or Swiss was important to the economy. I got most of this info from bits
        and pieces during wider research in genealogy and so generally not set in
        stone.

        The beef trade between all of old Hungary and Europe from about 1560
        onwards became increasingly important. It was one aspect that both the
        Turks and the Hungarians saw eye to eye on and became a mutual endeavour.
        The Swiss (Svajczi) cows were prized for their milk in quality and
        quantity. They were not used as work animals.
        The Magyar cows and calves (veal - up to 3 years of age) were generally
        meat animals. Magyar cows are brown and have prominent Y shaped long
        straight horns and are easy to identify.
        Selected bulls of both breeds were kept as studs. The younger bull calves
        were kept as steers and for veal.
        So it was important to know if a farm had a Swiss or Magyar bull.
        I read that at the height of the beef trade, over 100,000 animals/year were
        sent to Europe under the auspices of the Turks and Royal/Transylvanian
        Hungarians. It certainly gave me a different perspective about the
        importance of the plains of Pannonia and why so many wanted to control it
        through political, religious and economic measures.

        Peter M.

        On 30 January 2013 07:03, <lkocik@...> wrote:

        > **
        >
        >
        >
        >
        > Hi Debbie
        >
        >    The 1869 census is a goldmine of data for how our ancestors lived. I
        > think your problem is in using it to put the family together.
        >
        >  Maybe it would be easier to build the family [including cousins] from
        > birth/bapt and marriage records first.
        >
        >     For the two men in question you could search through all records for
        > the time period...give and take a few years ei ther way. You can record all
        > the right surnames for that time period and then use house numbers and
        > godparents to help you get an idea of relationships. Also with marriage
        > records you'll have maiden names and witnesses....a lot of times marriage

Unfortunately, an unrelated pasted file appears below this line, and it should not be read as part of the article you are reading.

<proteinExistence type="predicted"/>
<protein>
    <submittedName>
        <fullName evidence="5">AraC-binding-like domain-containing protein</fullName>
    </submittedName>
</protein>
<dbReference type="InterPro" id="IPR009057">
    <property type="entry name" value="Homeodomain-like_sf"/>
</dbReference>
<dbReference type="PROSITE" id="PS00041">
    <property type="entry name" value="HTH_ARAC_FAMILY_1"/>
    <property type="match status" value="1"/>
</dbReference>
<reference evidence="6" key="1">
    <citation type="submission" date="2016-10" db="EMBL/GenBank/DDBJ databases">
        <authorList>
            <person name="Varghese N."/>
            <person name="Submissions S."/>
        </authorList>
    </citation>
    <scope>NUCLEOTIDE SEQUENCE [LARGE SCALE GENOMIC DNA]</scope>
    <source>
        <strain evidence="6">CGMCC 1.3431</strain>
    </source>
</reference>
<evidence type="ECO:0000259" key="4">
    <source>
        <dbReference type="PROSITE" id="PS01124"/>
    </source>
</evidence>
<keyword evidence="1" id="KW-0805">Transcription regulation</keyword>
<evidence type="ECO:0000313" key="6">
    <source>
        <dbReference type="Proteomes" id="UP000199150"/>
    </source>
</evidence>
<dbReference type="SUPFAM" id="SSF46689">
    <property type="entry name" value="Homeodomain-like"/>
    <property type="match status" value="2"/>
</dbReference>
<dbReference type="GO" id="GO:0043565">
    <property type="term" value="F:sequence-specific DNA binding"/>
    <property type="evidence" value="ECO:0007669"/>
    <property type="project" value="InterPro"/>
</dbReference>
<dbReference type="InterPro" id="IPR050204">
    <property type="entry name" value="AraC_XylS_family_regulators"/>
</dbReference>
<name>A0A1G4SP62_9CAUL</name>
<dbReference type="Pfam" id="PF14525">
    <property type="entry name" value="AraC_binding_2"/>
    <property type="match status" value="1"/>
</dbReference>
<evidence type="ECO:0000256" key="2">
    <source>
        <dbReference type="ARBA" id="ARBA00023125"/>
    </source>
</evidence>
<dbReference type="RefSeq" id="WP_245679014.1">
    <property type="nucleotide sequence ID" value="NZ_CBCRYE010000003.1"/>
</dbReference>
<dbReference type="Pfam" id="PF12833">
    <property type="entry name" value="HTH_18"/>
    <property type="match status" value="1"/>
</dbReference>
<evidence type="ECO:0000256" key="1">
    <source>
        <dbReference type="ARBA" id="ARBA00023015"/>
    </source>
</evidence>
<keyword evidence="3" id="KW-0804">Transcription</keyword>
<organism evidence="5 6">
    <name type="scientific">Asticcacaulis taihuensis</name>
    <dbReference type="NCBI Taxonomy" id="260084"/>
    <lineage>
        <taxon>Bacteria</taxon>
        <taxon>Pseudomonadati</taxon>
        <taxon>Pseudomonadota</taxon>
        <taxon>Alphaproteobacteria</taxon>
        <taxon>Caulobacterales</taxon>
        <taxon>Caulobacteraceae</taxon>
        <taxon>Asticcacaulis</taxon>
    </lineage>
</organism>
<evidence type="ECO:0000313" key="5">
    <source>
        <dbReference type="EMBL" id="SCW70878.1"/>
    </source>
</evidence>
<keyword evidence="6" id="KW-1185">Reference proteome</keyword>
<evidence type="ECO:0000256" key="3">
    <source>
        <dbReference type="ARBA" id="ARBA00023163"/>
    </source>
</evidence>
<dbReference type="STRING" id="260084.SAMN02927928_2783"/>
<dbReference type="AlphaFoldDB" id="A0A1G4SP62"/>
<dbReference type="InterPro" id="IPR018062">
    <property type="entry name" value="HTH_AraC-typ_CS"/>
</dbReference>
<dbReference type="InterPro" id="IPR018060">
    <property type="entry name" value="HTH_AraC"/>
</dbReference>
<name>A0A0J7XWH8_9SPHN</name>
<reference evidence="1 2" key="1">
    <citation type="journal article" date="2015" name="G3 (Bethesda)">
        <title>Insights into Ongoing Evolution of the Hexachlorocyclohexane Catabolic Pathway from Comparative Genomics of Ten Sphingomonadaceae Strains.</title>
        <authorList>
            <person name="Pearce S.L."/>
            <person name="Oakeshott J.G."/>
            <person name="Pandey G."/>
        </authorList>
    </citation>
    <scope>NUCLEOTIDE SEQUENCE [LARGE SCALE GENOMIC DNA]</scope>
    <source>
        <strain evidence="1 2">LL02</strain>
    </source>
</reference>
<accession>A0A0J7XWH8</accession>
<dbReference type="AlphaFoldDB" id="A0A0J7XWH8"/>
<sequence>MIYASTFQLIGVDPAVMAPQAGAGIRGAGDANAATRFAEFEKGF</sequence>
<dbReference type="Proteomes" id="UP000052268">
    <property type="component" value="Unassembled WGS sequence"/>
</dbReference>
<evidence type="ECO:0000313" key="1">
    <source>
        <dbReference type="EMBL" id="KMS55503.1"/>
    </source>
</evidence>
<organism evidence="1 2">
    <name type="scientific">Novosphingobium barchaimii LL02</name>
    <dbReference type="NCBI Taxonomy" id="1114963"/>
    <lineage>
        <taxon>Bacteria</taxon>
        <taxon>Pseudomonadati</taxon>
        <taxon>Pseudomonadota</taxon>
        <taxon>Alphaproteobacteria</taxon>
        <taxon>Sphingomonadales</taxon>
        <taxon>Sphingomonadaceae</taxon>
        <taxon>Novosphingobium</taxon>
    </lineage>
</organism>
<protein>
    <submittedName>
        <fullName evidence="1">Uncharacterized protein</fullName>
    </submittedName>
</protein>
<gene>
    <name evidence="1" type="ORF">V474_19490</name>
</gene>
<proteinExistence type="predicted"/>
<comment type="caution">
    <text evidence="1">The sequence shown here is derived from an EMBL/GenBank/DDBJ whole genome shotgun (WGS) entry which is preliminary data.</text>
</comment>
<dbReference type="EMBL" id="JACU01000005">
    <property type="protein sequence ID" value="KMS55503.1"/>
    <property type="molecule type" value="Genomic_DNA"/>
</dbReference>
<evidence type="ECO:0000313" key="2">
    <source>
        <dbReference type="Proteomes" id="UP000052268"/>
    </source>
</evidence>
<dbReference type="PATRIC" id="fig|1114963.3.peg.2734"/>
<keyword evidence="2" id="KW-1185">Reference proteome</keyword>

> witnesses will be godparents to the couple's subsequant children or
        > godparent to the person being married...but it all helps to build families.
        >
        >     It's time consuming but when you have all that data from the time
        > period you'll be able to get a good picture of the different families..You
        > should be able to start seeing connections and relationships.
        >
        >  Then the 1869 census will help confirm and enhance what you found in the
        > birth and marriage records.
        >
        >  This is my personal method, but like I said, it's time consuming and
        > maybe someone else has a more effcient method.
        >
        >  My great grandfather's family shared a house with his cousin's family. I
        > had the same problem as you;...two heads of household with same surname and
        >  given names...and birth dates that were only a few years apart. They ended
        > up as cousins.
        >
        >  Using only the data from the 1869 census you can only make assumptions.
        >
        > Good luck Debbie...
        >
        > Larry
        >
        > interesting sidenote;  why are livestock broken down into sub
        > catagories...i.e. milk cows as opposed to meat cows? was it because they
        > were taxed at different rates?
        >
        >
        >
        >
        >
        > ----- Original Message -----
        >
        > From: "deeellessbee" deeellessbee@...>
        > To: SLOVAK-ROOTS@yahoogroups.com
        > Sent: Tuesday, January 29, 2013 11:47:47 AM
        > Subject: Re: [S-R] Hungarian Census question - which pages go with which
        > family
        >
        > Peter, thanks for your thoughts and info.  I saw that Gyorgy was a widower
        > with two kids, and I figured he was a relative of some kind, sharing the
        > house with Janos.  It's just that birth date that's throwing me off.  My
        > first thought (before realizing they have the same birth year) was that
        > they were brothers.  Then I thought, well, what are the chances of twins
        > (certainly possilbe, but probable?)  So, maybe it's a cousin... but would
        > cousins share a house?  Again possible... is it more probable that they
        > were twins or that cousins were sharing a house?  Personally, I don't know.
        >  And then there's always the issue of how accurate the birthdates are to
        > begin with.
        >
        > So, there are things to ponder there, certainly.  Unfortunately, I have no
        > idea what Janos's parents names were.  I'd have to double-check my notes,
        > but I think I did find a few options for him for a birth record, but again,
        > not knowing his parents' names, and the Guman name being not-uncommon, I
        > have no conclusive answer yet.  I suppose I could go back and see if any of